Matrix habitat restoration alters dung beetle species responses across tropical forest edges

A.D. Barnes, R.M. Emberson, H.M. Chapman, F.T. Krell, Raphael Didham

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    38 Citations (Scopus)


    External threats from agricultural intensification, fire encroachment, species invasion and illegal harvesting present major conservation challenges in isolated tropical forest remnants. These processes can greatly exacerbate the magnitude of edge effects as the degree of patch to matrix contrast increases. Theory suggests that mitigation of these effects should be possible through conservation strategies that remove external threats and restore adjacent matrix structure, but this has not been tested experimentally. In the rapidly-dwindling Afromontane rainforests of Nigeria, where nature reserves have the least protection of all African conservation areas, we created an experimental matrix restoration treatment in which we excluded livestock by fencing, maintained a fire-exclusion break, and passively revegetated a 200. m buffer zone in the surrounding matrix at replicated edges. After three years, dung beetle communities in remnant forests showed a 53% increase in abundance at sites adjacent to the restored matrix. Over 90% of the common dung beetle species differed in the magnitude of their edge responses between forest-to-restored versus forest-to-degraded matrix sites. Moreover, a significant difference in species richness across the forest-to-degraded matrix edge became non-significant following matrix restoration, and there was also a significant decrease in community dissimilarity across the edge gradient in these regenerating sites. Just three years after excluding threatening processes from comparatively small areas of matrix habitat, we found that these efforts not only reduced edge effects, but also (1) enhanced dung beetle populations in the adjacent reserve, (2) led to an increase in dung beetle capture rates in the regenerating matrix, and (3) facilitated re-establishment of species that were absent due to matrix degradation. Therefore, regenerating buffers can substantially increase effective reserve size and restore invertebrate communities in landscape mosaics where remnant habitats are embedded within anthropogenic landscapes. © 2013 Elsevier Ltd.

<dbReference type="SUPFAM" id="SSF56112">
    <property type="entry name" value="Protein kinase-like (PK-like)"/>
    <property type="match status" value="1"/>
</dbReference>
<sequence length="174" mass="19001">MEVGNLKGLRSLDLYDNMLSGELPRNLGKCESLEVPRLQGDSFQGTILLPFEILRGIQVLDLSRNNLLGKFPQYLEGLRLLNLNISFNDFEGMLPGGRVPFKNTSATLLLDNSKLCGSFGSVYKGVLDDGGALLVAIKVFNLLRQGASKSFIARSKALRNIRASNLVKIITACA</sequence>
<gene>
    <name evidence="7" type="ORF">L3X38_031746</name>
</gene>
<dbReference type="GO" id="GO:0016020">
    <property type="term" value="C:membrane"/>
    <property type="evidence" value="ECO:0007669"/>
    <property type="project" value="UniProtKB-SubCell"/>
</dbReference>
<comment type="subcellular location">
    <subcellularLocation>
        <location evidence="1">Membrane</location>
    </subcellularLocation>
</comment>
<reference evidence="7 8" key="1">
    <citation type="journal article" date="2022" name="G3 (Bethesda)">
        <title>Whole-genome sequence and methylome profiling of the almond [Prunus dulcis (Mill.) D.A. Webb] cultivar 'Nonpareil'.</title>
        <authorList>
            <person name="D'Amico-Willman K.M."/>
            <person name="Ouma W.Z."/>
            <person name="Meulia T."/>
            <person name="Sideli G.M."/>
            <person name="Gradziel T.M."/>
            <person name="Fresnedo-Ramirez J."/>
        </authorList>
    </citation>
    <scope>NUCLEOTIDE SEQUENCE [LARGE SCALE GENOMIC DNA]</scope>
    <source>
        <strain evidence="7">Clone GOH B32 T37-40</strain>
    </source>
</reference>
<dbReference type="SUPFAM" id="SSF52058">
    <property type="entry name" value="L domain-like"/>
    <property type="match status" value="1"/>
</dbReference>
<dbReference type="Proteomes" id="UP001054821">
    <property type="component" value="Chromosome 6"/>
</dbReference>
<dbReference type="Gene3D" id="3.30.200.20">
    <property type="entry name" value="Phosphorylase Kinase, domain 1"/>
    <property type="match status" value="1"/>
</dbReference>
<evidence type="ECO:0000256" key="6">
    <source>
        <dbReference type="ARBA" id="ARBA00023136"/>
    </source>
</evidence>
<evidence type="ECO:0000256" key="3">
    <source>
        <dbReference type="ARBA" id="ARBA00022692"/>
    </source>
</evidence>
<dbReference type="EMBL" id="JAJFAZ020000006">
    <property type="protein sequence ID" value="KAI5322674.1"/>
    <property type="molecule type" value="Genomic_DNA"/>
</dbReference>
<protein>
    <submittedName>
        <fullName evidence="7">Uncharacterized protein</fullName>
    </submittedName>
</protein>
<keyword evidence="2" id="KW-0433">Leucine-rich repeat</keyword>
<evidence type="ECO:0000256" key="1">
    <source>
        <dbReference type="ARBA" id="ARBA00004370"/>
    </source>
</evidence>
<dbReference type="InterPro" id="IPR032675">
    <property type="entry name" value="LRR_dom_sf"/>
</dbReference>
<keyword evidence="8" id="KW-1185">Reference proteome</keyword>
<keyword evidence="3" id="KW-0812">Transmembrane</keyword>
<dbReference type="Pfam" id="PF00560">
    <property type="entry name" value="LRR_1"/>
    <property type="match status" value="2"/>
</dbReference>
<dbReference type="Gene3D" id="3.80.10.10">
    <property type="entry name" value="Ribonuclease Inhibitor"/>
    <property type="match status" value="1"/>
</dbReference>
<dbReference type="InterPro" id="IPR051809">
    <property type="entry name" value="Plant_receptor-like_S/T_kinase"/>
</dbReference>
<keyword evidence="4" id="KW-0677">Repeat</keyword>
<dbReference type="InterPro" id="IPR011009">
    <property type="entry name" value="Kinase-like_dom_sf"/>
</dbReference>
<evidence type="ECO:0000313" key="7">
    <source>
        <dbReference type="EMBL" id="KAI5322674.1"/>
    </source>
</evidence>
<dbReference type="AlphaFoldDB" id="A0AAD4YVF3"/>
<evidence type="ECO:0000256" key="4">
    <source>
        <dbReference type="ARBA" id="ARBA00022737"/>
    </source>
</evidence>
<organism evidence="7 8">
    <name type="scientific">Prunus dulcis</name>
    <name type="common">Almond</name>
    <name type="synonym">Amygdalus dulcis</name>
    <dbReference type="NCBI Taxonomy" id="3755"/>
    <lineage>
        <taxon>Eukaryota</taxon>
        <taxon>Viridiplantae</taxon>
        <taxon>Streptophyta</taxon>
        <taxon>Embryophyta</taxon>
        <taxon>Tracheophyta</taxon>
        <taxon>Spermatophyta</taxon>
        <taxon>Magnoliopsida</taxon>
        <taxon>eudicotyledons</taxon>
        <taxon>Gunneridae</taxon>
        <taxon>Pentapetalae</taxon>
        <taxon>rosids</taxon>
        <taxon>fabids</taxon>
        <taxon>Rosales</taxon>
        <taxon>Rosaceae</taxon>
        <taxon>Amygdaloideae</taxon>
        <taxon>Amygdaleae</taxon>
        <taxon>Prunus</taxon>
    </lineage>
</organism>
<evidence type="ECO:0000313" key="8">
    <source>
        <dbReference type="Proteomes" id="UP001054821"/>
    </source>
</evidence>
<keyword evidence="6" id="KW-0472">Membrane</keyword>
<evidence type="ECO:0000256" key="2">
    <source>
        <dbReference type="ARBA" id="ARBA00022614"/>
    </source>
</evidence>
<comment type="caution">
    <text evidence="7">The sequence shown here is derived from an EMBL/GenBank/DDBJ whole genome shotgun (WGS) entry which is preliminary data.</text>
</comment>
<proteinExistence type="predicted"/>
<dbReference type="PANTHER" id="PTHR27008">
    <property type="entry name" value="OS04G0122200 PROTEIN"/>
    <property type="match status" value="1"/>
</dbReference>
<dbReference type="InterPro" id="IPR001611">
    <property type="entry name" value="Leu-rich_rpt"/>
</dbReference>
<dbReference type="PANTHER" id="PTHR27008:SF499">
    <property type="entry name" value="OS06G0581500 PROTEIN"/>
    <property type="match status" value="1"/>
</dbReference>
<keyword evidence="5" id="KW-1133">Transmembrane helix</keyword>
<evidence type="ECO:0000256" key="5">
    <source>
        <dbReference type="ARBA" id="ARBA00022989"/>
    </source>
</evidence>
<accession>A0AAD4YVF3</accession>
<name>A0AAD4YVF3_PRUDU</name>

Original languageEnglish
    Pages (from-to)28-37
    Number of pages10
    JournalBiological Conservation
    Early online date25 Jan 2014
    Publication statusPublished - Feb 2014


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